‐ ABC Family had a new drama in the works: Alice in Arabia, a not-so-clever play on Lewis Carroll’s tale. Written by Brooke Eikmeier, a former cryptologic linguist in Arabic for the U.S. Army, the show told the story of an American teenager who is forced to relocate to Saudi Arabia to live with her extended family in the wake of her mother’s death — and aimed to spark a conversation on women’s issues in the Middle East. Instead, it sparked outrage, on Twitter and among the media and some Muslim groups. “Alice in Arabia sets the scene for a nightmare in which our western heroine must break free, instantly setting up Saudi Arabia as an evil other, a different and dark place where bad things happen to American women,” Raya Jabali wrote in the Guardian. The Council on American-Islamic Relations worried that the show would encourage the “bullying” of Muslim children, and the American-Arab Anti-Discrimination Committee accused ABC Family and its parent network, the Walt Disney Company, of continuing “to unabashedly perpetuate harmful stereotypes, orientalism, and Islamophobia.” ABC Family capitulated to the demands to nix the show, saying that the “current conversation surrounding our pilot was not what we had envisioned.” “If I had a world of my own, everything would be nonsense,” the Mad Hatter says in Alice’s Adventures in Wonderland. His world doesn’t seem so far removed from our own.

‐ Skidmore College is offering a summer course called “Sociology of Miley Cyrus,” tracing the petite centimillionaire’s cultural impact through her artistic development from a winsome ingénue into a siren who simulates sex acts on stage. To be sure, this won’t be the first college class to bury an ephemeral entertainment phenomenon under heaps of scholarly jargon (nor, for that matter, is this the first time we have commented on a pop-tart transformed into a pistol). And, to be sure, it’s entirely possible to analyze the philosophical implications and semiotic significance of sultry Miss Cyrus — or of Beyoncé (Rutgers), Mad Men (Northwestern), or Star Trek (Georgetown) — while meeting the most rigorous standards of modern academic scholarship. In fact, that’s the problem.

‐ In July 1965, Commander Jeremiah Denton of the U.S. Navy was shot down over North Vietnam, where he was tortured, tortured, and, for variety, tortured. In 1966 a Japanese film crew was allowed to interview him; while answering their questions he spelled the letters “T-O-R-T-U-R-E” by blinking them in Morse code. Which made the behavior of his captors harsher. Released in 1973, per the Paris peace accords, he said, “We are honored to have had the opportunity to serve our country under difficult circumstances. We are profoundly grateful to our commander-in-chief and to our nation for this day. God bless America.” One term as a U.S. senator — a distinction that other men caper and cheat to attain — lies like lint on his coat. A great patriot, a great man. Dead at 89. R.I.P.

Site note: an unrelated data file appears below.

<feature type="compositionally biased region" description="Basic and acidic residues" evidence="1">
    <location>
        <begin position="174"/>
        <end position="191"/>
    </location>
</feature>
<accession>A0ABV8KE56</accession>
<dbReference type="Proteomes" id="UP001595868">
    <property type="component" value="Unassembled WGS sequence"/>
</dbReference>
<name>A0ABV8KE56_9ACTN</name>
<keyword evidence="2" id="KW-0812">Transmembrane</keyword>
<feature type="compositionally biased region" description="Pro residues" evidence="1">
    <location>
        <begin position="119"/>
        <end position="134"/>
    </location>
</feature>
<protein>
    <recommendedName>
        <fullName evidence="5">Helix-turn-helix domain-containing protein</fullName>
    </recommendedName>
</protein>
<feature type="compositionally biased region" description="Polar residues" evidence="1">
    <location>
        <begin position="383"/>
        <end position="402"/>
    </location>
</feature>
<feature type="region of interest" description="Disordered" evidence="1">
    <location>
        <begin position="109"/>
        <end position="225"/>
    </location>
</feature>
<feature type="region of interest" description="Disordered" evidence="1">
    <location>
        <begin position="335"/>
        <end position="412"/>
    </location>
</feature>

‐ For a while, James Schlesinger, the economist who became CIA director, then secretary of defense in the Nixon–Ford years, seemed like a lonely good guy in a Republican Washington too inclined to accommodate itself to living with the USSR. Gerald Ford fired him, and he supported Ronald Reagan’s 1976 run for the GOP nomination. Then Schlesinger switched to Jimmy Carter, who made him energy secretary. He backed nuclear power and deregulating natural gas, but also hectored Americans for driving too much, which led to his second presidential firing. “Independent-minded” is usually Beltway code for trending left, but Schlesinger truly was. His conversion from Judaism to Lutheranism typified his go-it-aloneness. Dead at 85. R.I.P.

‐ Fred Phelps was a cult leader best known for organizing pickets of military funerals, based on the theory that, as the placards had it, “God hates fags” and has willed the death of our soldiers as punishment for our failure to express that hatred. But do not mistake Phelps for a single-issue activist: He also sued the Reagan administration for sending an ambassador to the Vatican. He would later receive 30 percent of the vote in a Democratic Senate primary. Many of his children and grandchildren fled the cult, saying he was physically as well as emotionally abusive. Now he is dead, and, we pray, discovering that God is more merciful than his demented imagination could allow. R.I.P.